Given the varying access to acute-stroke expertise and the roles hospitalists play in treatment (see “Spotlight on Stroke,” p. 1), stroke protocol differs from hospital to hospital throughout the U.S. One response is known as “drip and ship.” Physicians at remote hospitals consult experts at a tertiary-care medical center by phone or video before initiating clot-busting intravenous recombinant tissue plasminogen activator (t-PA) within its three- to 4.5-hour therapeutic window. Once t-PA is administered, the patient is transferred to the medical center for ongoing care.
—Lee Schwamm, MD, director of acute-stroke services, Massachusetts General Hospital, Boston
“But what is the best way to provide that expertise at the bedside to support the first-responding physician who is not a stroke expert?” asks Lee Schwamm, MD, director of acute-stroke services at Massachusetts General Hospital (MGH) in Boston. While the goal is to disseminate stroke treatment expertise as widely as possible, there are other benefits to the arrangement, from the quality of the infrastructure, ongoing education, and a growing relationship that is more than just “transactional” telemedicine.
MGH and Brigham and Women’s Hospital are the hubs for the relationship-building Partners TeleStroke Network. It connects 27 participating hospitals across three states with an escalating chain of access to stroke resources. Spoke hospitals transmit, through a secure link, such clinical data as noncontrast head CT scans to the hub, where a stroke expert “examines” the patient via live video feed and shares in the responsibility for deciding whether to initiate t-PA. The network’s resources include clinical and information technology advocates at the hub and spokes; managers of business processes, contracts, licensure, and credentialing; consultation recording for quality purposes; regular telemedicine grand rounds; and the network’s leadership in an alliance of hub-and-spokes stroke networks at other academic medical centers. “This is not a game to play casually. It’s about developing new healthcare delivery models, with lots of complicating factors,” Dr. Schwamm says.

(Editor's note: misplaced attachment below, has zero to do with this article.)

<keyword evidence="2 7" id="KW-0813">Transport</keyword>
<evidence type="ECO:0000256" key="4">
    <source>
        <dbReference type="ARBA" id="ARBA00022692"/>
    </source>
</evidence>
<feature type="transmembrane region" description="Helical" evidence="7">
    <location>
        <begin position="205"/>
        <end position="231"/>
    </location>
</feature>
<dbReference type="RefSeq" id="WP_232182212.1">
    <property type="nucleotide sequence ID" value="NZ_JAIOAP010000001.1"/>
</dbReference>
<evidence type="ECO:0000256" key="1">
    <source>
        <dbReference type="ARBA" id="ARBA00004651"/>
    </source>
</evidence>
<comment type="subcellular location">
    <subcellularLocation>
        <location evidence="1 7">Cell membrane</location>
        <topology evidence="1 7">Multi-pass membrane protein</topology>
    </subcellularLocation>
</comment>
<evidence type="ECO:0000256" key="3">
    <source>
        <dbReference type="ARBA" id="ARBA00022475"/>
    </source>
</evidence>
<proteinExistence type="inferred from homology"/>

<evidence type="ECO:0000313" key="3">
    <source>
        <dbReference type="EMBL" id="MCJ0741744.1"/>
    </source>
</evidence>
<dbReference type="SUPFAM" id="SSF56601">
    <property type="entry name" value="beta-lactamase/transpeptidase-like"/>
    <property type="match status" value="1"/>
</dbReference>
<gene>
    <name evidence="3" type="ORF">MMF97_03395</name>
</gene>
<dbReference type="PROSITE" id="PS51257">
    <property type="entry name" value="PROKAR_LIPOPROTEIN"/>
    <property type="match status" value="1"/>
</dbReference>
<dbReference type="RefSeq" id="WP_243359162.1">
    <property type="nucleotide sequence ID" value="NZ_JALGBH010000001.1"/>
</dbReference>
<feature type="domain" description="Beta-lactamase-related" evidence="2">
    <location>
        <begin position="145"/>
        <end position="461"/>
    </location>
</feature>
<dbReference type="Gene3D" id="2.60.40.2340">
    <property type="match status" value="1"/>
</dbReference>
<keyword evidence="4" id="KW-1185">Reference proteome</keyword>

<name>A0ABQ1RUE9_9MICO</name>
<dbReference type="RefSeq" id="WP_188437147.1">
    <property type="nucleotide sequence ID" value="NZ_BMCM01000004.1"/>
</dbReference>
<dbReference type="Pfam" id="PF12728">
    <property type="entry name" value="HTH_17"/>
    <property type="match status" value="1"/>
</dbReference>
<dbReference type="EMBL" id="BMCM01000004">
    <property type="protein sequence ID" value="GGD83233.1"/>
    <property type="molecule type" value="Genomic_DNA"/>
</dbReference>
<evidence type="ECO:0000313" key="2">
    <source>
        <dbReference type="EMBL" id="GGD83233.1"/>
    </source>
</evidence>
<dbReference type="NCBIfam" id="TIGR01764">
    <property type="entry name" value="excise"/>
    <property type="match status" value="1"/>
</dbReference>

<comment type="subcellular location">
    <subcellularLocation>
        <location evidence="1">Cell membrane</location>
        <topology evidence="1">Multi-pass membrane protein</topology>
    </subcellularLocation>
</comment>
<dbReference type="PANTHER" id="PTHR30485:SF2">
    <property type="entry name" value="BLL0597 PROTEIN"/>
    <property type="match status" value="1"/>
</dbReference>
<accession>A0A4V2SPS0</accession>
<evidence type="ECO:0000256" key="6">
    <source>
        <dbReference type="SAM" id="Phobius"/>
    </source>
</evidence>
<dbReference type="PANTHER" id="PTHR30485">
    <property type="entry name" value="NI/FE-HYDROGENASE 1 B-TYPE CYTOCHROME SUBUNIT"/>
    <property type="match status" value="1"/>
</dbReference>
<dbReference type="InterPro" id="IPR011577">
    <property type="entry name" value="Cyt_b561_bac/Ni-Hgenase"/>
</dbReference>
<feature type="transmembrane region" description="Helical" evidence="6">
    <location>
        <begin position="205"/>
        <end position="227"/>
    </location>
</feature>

Hospitalists should not only note that stroke care is coming under greater regulatory scrutiny, but also that stroke information increasingly is available on the Web, Dr. Schwamm says. He also urges hospitals to participate in one of the national quality programs for stroke care, including the American Stroke Association’s Get with the Guidelines: Stroke, the Joint Commission’s primary stroke center accreditation, or the CDC’s Paul Coverdell National Acute Stroke Registry. “Each of these provides a structure for improving the quality of stroke care,” Dr. Schwamm explains, “and is money well spent by the hospital.”